Friday, October 10, 2014

"Gone Girl" and The Week in Reviews

[I review the new movie "Gone Girl," the DVDs "Third Person" and "Breathe In" and Dick Cavett's new book, plus I bring you up to date on my "1001 Movies I Must See Before I Die Project." 

And new feature:  My A-HA! Moment of the Week:  This week I've discovered Wendy Williams!]

***NOTE:  Change is afoot.***

I have decided to make a bit of a change with my blog. 

Instead of writing a full-blown piece or rant on both Tuesdays and Fridays (plus my Friday reviews), I will rant on Tuesdays and review on Fridays. 

So if you are a fan of my rants, stories and observations, check in with me on Tuesdays.  If you are a fan of my witty and cheeky reviews and/or want to follow me as I work on my "1001 Movies I Must See Before I Die Project," check in on Fridays.  I will also include an "A-HA Moment of the Week" on Fridays.
And if you are a TRUE FAN, I will see you here both days, right?

"This Girl is Gone in More Ways Than One"

Gone Girl
(now showing)
Nick Dunne (Ben Affleck) discovers his wife missing and he becomes the prime suspect in her possible murder.
Nick had been visiting with his twin sister, Margo (Carrie Coon, who does look amazingly like Ben/Nick as well as looking amazingly like Janeane Garolfalo), at The Bar, a bar he and his wife own.  When he returns home and finds his wife, Amy (Rosamunde Pike), missing and what looks to be a crime scene in his living room, he calls the police. What they find is more than a smashed coffee table in the living room.  They find blood spatter. Not good for Nick.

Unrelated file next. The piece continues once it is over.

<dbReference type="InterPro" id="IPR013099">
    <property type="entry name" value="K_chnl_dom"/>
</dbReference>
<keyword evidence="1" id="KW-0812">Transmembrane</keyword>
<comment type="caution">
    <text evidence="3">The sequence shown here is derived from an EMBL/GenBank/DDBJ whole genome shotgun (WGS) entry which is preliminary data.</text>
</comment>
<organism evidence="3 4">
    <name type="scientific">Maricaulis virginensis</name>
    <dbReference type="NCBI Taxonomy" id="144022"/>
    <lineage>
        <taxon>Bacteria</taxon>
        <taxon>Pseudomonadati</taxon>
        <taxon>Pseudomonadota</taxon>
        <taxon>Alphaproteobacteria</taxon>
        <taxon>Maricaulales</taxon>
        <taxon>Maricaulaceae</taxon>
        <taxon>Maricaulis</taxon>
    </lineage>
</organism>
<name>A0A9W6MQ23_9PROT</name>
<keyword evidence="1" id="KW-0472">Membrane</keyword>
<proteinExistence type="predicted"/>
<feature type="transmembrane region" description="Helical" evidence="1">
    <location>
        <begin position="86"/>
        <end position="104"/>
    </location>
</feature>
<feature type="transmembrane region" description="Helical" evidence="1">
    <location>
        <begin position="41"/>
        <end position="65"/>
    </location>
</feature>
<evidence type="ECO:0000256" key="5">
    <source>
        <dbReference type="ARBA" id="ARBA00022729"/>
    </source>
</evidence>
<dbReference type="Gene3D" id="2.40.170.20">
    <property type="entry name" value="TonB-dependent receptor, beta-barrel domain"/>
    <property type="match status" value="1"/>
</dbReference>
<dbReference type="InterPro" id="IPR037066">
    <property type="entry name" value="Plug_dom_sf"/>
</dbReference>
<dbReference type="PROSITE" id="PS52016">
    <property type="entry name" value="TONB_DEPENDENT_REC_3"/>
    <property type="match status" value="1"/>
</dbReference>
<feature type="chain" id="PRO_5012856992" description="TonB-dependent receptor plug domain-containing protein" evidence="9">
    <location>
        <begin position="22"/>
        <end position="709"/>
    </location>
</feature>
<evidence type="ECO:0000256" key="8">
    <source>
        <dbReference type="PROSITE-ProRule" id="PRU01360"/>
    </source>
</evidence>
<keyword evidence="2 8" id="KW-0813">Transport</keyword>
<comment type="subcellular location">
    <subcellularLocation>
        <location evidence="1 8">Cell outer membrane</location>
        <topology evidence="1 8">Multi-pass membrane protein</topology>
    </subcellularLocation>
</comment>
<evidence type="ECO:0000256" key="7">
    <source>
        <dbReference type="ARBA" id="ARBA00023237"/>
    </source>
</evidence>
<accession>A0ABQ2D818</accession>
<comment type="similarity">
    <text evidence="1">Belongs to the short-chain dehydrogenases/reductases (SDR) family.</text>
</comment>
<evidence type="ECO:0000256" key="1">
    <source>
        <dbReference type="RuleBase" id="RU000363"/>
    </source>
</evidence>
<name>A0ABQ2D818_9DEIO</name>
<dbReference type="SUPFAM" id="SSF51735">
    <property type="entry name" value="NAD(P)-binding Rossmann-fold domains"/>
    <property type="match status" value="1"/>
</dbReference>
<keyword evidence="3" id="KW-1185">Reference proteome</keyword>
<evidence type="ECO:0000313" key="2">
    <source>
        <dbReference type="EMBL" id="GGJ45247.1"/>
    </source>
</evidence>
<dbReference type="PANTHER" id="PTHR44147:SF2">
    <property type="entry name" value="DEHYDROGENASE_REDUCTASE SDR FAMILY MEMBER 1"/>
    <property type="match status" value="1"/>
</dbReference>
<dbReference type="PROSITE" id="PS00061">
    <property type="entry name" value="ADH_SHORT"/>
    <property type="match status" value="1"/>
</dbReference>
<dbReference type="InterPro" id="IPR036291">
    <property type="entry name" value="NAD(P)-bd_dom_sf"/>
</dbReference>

Through a series of flashbacks, we also get a portrait of Nick's and Amy's courtship and marriage via Amy's voice-overs and diary entries.  As the police investigate Amy's disappearance, we learn that Amy is a well-known children's author who was the inspiration for a series of children's books, "Amazing Amy," that Nick and Amy both lost their jobs due to the recession and moved from NYC to Missouri to care for his ailing mother and that their marriage is also ailing.  Motive for murder?
Based on the best-selling novel of the same name by Gillian Flynn, I can't comment on how well this was translated to the screen since I didn't read the book, but since Flynn also adapted the screenplay, I would say if it's OK with her, it's OK with me.  And I am glad I hadn't read the book.  This is the kind of film where you don't want to know the plot twists and how it's going to end, though it's my understanding that the ending of the film is different from the ending of the novel.
The characters are complex.  Amy grew up rich and may have been the inspiration for "Amazing Amy," the fictionalized character in a series of children's books her parents created who could do anything, but she felt she never lived up to that character.  Nick came from Missouri and worked hard for what he had but alternates between smarmy charm and disloyal husband.
Director David Fincher, whose body of work includes "The Social Network," "The Girl With The Dragon Tattoo" and "Se7en," here deftly creates a fast-paced, intriguing, thriller with echoes of the Scott Peterson case, the movie "Body Heat,"  and some Hitchcock thrown in for good measure that explores the dark places in a marriage.  I figured out the first twist early on, and despite the fact that the movie is engrossing and I liked it, I found it too long and the ending unsatisfying.  I actually came up with a better ending which I wish I could share, but then that would spoil the film.
"Gone Girl" also presents a rather jaundiced view of marriage, seeming to say we act one way to attract a mate, but over time as the trials of marriage occur, we cannot keep up the pretense. We learn early on that Amy believes marriage is hard work, and then we learn that she will do anything to make it work - her way. Amy's and Nick's relationship started with sophisticated, snappy patter, lots of sex and deteriorated into...well, you will have to see the film.
I have been a big fan of Ben Affleck ever since his speech to Matt Damon in "Good Will Hunting" where he tells Matt he is too smart to stay in their town, working menial jobs.  I think he stole the show there.  Here he is also good, turning on the charm when needed and sweating profusely when needed. I think Ben is one of our most underrated actors, along with Leonardo Dicaprio.  Also after seeing Ben step out of the shower in the buff, I like him even better!